The ever increasing human population and dwindling land and water resources worldwide make it essential to produce more food, fibre and fodder from less and less land. During the last century, plant breeding contributed remarkably to increasing food by producing varieties which give higher yield, have improved quality and nutrition, and resist diseases and pests. Nearly 50% of the increase in food production in Asia during the last fifty years can be attributed to the high yielding, short height varieties of rice and wheat, the remaining to the improved agronomic inputs and management. Many crops, such as cassava, potato, pineapple, sweet potato, sugarcane, banana and plantain are major food crops, and others such as sugarcane and pineapple are important to the economies of many developing countries. One of the solutions to have a sustainable and secure food production is to breed varieties which are tolerant of stress conditions during their growth and development. Hence a Co-ordinated Research Project on In vitro Techniques for Selection of Radiation Induced Mutations Adapted to Adverse Environmental Conditions was initiated and focused primarily on the improvement of vegetatively propagated plants. Since the inception of this project, several participating scientists established the optimal dose requirement for in vitro cultured material. Investigations were carried out on the effect of radiation to alter traits which affect survival under stress conditions and high temperature stress in potato, pineapple, sweet potato and garlic. The possibility to change traits such as tolerance to saline and water logged soils in sugarcane and gene regulation for salinity tolerance were studied. The limited number of available reports suggest that callus cultures are much more sensitive to radiation treatment and require much lower doses (2 to 5 Gy) than stem cuttings or seeds, and that relatively higher doses (15 to 20 Gy) cause necrosis or loss of regenerative capacity. The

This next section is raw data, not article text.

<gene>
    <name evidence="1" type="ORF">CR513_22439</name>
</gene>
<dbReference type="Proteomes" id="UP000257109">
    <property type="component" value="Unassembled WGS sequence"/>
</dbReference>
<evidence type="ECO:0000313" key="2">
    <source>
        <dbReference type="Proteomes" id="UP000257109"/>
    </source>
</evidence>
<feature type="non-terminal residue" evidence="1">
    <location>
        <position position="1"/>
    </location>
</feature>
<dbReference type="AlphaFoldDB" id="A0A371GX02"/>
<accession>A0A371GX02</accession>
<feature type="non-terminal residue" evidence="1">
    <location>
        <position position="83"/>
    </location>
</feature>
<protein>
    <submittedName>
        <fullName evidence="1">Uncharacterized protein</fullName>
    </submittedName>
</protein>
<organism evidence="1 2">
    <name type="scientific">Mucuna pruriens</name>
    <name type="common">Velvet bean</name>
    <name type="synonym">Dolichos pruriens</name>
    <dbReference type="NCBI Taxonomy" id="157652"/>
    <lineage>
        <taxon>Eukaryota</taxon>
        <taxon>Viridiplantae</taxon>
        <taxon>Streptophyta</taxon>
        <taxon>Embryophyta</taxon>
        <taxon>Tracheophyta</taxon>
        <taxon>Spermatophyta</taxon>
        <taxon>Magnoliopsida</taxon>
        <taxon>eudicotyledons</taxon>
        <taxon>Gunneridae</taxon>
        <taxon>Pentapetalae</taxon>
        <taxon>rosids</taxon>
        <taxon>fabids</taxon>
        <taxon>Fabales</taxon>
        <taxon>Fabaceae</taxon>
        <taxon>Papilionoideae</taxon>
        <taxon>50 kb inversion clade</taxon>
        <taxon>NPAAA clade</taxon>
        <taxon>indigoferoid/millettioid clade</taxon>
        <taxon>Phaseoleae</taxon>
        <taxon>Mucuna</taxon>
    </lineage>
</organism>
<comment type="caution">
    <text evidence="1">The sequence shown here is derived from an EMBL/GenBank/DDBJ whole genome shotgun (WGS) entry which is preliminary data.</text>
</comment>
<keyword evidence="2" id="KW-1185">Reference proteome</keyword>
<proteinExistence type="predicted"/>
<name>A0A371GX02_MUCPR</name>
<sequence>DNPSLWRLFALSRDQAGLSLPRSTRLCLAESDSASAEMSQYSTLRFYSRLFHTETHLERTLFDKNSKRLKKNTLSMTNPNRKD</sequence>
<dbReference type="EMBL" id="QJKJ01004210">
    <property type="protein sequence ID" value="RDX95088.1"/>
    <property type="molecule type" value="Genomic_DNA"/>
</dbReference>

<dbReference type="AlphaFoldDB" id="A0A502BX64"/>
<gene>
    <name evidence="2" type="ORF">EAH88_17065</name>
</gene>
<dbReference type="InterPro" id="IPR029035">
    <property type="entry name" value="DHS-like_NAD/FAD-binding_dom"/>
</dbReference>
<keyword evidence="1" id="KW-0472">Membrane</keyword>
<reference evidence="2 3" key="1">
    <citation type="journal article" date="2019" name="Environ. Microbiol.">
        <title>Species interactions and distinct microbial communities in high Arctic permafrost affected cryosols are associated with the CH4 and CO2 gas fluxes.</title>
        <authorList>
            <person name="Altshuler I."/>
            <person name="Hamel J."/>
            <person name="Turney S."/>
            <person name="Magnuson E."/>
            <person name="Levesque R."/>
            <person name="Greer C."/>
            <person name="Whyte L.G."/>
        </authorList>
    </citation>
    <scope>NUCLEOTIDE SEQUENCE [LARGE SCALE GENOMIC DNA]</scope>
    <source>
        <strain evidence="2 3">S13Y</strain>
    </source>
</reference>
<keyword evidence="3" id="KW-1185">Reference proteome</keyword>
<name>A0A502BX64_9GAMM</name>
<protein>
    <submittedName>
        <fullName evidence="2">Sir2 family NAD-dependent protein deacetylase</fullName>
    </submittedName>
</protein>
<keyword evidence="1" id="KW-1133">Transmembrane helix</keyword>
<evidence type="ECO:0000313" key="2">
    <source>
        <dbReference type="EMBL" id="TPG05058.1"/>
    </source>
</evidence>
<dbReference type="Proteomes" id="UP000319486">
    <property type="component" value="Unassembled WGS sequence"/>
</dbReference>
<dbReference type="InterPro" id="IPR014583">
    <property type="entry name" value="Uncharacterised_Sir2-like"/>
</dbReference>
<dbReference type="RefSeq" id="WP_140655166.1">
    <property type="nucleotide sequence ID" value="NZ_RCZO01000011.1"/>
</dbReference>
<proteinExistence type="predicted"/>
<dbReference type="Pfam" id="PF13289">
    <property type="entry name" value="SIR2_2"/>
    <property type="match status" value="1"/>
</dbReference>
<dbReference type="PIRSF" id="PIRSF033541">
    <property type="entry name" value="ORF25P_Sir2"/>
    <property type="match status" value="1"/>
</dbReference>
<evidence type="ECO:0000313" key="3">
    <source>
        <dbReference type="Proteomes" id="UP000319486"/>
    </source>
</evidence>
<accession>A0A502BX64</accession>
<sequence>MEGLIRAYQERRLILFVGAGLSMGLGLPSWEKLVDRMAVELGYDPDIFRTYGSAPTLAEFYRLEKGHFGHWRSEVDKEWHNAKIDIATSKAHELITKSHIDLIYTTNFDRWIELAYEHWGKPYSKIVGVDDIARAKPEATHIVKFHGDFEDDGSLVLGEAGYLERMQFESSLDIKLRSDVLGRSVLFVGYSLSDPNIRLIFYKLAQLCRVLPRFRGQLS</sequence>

9. A survey of the signal stability and radiation dose response of sulfates in the context of adapting optical dating for Mars

    International Nuclear Information System (INIS)

    O'Connor, V.A.; Lepper, K.; Morken, T.O.; Thorstad, D.J.; Podoll, A.; Giles, M.J.

    2011-01-01